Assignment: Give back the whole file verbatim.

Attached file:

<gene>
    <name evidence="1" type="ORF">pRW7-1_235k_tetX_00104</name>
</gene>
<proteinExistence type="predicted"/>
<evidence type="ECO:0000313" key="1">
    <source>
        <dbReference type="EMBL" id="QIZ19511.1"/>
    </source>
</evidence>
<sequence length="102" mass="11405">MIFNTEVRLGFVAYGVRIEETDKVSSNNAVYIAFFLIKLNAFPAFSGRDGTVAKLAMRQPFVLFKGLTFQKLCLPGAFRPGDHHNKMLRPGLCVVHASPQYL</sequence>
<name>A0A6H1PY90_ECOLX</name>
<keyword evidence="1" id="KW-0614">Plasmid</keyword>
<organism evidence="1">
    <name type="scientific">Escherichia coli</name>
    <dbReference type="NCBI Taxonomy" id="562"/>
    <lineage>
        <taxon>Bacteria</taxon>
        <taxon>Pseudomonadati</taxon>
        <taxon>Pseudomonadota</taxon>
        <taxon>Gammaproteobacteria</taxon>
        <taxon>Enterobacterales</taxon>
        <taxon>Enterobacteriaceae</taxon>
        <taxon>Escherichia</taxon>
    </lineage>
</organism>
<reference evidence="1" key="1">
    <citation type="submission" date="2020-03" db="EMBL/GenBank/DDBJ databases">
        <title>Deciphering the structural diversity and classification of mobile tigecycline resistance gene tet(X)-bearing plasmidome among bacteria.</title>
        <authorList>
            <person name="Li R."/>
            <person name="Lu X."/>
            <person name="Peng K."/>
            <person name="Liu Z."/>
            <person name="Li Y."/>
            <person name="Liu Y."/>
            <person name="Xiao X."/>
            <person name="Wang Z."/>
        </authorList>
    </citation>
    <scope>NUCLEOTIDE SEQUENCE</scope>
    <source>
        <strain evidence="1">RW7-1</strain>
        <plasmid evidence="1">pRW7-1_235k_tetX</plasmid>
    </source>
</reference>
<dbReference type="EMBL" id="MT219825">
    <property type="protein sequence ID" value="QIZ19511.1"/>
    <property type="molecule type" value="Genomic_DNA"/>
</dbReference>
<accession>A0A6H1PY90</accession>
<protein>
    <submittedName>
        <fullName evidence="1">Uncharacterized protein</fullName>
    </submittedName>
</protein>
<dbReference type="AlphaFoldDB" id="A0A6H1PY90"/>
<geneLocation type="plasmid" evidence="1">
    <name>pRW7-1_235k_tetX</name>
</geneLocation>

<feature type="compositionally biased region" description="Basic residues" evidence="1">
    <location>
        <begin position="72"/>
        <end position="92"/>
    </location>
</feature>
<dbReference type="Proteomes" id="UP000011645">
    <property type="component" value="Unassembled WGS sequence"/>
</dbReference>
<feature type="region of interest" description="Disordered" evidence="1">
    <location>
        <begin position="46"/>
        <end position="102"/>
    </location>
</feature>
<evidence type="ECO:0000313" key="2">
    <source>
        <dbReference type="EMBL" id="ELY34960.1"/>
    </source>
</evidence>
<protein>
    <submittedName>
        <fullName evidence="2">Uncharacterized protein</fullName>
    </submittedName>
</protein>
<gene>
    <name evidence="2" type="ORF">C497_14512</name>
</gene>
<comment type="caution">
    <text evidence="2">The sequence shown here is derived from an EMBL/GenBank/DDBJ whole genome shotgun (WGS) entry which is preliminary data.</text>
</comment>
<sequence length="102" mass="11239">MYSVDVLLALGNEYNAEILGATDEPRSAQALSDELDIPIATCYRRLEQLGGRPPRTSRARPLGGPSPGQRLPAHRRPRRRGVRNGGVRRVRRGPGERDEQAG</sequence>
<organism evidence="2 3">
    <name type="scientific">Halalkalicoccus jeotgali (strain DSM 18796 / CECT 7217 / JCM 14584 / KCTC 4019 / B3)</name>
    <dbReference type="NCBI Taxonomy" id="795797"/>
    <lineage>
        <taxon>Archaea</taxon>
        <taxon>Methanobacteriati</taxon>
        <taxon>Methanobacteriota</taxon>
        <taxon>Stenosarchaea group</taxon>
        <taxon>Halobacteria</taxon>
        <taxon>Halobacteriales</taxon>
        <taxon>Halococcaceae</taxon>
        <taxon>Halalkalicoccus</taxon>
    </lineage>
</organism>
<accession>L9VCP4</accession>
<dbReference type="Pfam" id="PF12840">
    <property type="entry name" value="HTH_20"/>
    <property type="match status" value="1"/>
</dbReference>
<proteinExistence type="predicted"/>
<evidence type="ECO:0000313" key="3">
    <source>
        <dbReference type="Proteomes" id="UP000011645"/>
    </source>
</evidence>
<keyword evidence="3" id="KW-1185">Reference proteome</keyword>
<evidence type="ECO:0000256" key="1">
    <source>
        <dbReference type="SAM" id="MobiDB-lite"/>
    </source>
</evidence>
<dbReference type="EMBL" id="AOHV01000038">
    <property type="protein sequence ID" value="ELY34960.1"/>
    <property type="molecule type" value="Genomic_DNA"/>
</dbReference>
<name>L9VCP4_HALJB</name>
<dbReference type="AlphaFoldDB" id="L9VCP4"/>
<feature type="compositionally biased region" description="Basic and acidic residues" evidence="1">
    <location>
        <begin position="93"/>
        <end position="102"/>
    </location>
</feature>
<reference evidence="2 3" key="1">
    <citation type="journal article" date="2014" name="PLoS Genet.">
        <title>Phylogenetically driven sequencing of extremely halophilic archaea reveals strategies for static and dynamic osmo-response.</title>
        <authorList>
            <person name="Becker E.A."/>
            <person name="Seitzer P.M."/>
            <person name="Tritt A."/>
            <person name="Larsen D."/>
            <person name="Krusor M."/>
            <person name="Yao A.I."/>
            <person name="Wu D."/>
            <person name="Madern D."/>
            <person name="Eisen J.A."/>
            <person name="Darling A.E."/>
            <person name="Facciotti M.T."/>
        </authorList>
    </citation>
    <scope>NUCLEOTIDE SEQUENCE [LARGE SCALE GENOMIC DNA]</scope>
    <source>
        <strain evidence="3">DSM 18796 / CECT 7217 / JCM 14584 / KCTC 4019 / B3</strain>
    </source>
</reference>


<gene>
    <name evidence="1" type="ORF">pRW7-1_235k_tetX_00104</name>
</gene>
<proteinExistence type="predicted"/>
<evidence type="ECO:0000313" key="1">
    <source>
        <dbReference type="EMBL" id="QIZ19511.1"/>
    </source>
</evidence>
<sequence length="102" mass="11405">MIFNTEVRLGFVAYGVRIEETDKVSSNNAVYIAFFLIKLNAFPAFSGRDGTVAKLAMRQPFVLFKGLTFQKLCLPGAFRPGDHHNKMLRPGLCVVHASPQYL</sequence>
<name>A0A6H1PY90_ECOLX</name>
<keyword evidence="1" id="KW-0614">Plasmid</keyword>
<organism evidence="1">
    <name type="scientific">Escherichia coli</name>
    <dbReference type="NCBI Taxonomy" id="562"/>
    <lineage>
        <taxon>Bacteria</taxon>
        <taxon>Pseudomonadati</taxon>
        <taxon>Pseudomonadota</taxon>
        <taxon>Gammaproteobacteria</taxon>
        <taxon>Enterobacterales</taxon>
        <taxon>Enterobacteriaceae</taxon>
        <taxon>Escherichia</taxon>
    </lineage>
</organism>
<reference evidence="1" key="1">
    <citation type="submission" date="2020-03" db="EMBL/GenBank/DDBJ databases">
        <title>Deciphering the structural diversity and classification of mobile tigecycline resistance gene tet(X)-bearing plasmidome among bacteria.</title>
        <authorList>
            <person name="Li R."/>
            <person name="Lu X."/>
            <person name="Peng K."/>
            <person name="Liu Z."/>
            <person name="Li Y."/>
            <person name="Liu Y."/>
            <person name="Xiao X."/>
            <person name="Wang Z."/>
        </authorList>
    </citation>
    <scope>NUCLEOTIDE SEQUENCE</scope>
    <source>
        <strain evidence="1">RW7-1</strain>
        <plasmid evidence="1">pRW7-1_235k_tetX</plasmid>
    </source>
</reference>
<dbReference type="EMBL" id="MT219825">
    <property type="protein sequence ID" value="QIZ19511.1"/>
    <property type="molecule type" value="Genomic_DNA"/>
</dbReference>
<accession>A0A6H1PY90</accession>
<protein>
    <submittedName>
        <fullName evidence="1">Uncharacterized protein</fullName>
    </submittedName>
</protein>
<dbReference type="AlphaFoldDB" id="A0A6H1PY90"/>
<geneLocation type="plasmid" evidence="1">
    <name>pRW7-1_235k_tetX</name>
</geneLocation>

<feature type="compositionally biased region" description="Basic residues" evidence="1">
    <location>
        <begin position="72"/>
        <end position="92"/>
    </location>
</feature>
<dbReference type="Proteomes" id="UP000011645">
    <property type="component" value="Unassembled WGS sequence"/>
</dbReference>
<feature type="region of interest" description="Disordered" evidence="1">
    <location>
        <begin position="46"/>
        <end position="102"/>
    </location>
</feature>
<evidence type="ECO:0000313" key="2">
    <source>
        <dbReference type="EMBL" id="ELY34960.1"/>
    </source>
</evidence>
<protein>
    <submittedName>
        <fullName evidence="2">Uncharacterized protein</fullName>
    </submittedName>
</protein>
<gene>
    <name evidence="2" type="ORF">C497_14512</name>
</gene>
<comment type="caution">
    <text evidence="2">The sequence shown here is derived from an EMBL/GenBank/DDBJ whole genome shotgun (WGS) entry which is preliminary data.</text>
</comment>
<sequence length="102" mass="11239">MYSVDVLLALGNEYNAEILGATDEPRSAQALSDELDIPIATCYRRLEQLGGRPPRTSRARPLGGPSPGQRLPAHRRPRRRGVRNGGVRRVRRGPGERDEQAG</sequence>
<organism evidence="2 3">
    <name type="scientific">Halalkalicoccus jeotgali (strain DSM 18796 / CECT 7217 / JCM 14584 / KCTC 4019 / B3)</name>
    <dbReference type="NCBI Taxonomy" id="795797"/>
    <lineage>
        <taxon>Archaea</taxon>
        <taxon>Methanobacteriati</taxon>
        <taxon>Methanobacteriota</taxon>
        <taxon>Stenosarchaea group</taxon>
        <taxon>Halobacteria</taxon>
        <taxon>Halobacteriales</taxon>
        <taxon>Halococcaceae</taxon>
        <taxon>Halalkalicoccus</taxon>
    </lineage>
</organism>
<accession>L9VCP4</accession>
<dbReference type="Pfam" id="PF12840">
    <property type="entry name" value="HTH_20"/>
    <property type="match status" value="1"/>
</dbReference>
<proteinExistence type="predicted"/>
<evidence type="ECO:0000313" key="3">
    <source>
        <dbReference type="Proteomes" id="UP000011645"/>
    </source>
</evidence>
<keyword evidence="3" id="KW-1185">Reference proteome</keyword>
<evidence type="ECO:0000256" key="1">
    <source>
        <dbReference type="SAM" id="MobiDB-lite"/>
    </source>
</evidence>
<dbReference type="EMBL" id="AOHV01000038">
    <property type="protein sequence ID" value="ELY34960.1"/>
    <property type="molecule type" value="Genomic_DNA"/>
</dbReference>
<name>L9VCP4_HALJB</name>
<dbReference type="AlphaFoldDB" id="L9VCP4"/>
<feature type="compositionally biased region" description="Basic and acidic residues" evidence="1">
    <location>
        <begin position="93"/>
        <end position="102"/>
    </location>
</feature>
<reference evidence="2 3" key="1">
    <citation type="journal article" date="2014" name="PLoS Genet.">
        <title>Phylogenetically driven sequencing of extremely halophilic archaea reveals strategies for static and dynamic osmo-response.</title>
        <authorList>
            <person name="Becker E.A."/>
            <person name="Seitzer P.M."/>
            <person name="Tritt A."/>
            <person name="Larsen D."/>
            <person name="Krusor M."/>
            <person name="Yao A.I."/>
            <person name="Wu D."/>
            <person name="Madern D."/>
            <person name="Eisen J.A."/>
            <person name="Darling A.E."/>
            <person name="Facciotti M.T."/>
        </authorList>
    </citation>
    <scope>NUCLEOTIDE SEQUENCE [LARGE SCALE GENOMIC DNA]</scope>
    <source>
        <strain evidence="3">DSM 18796 / CECT 7217 / JCM 14584 / KCTC 4019 / B3</strain>
    </source>
</reference>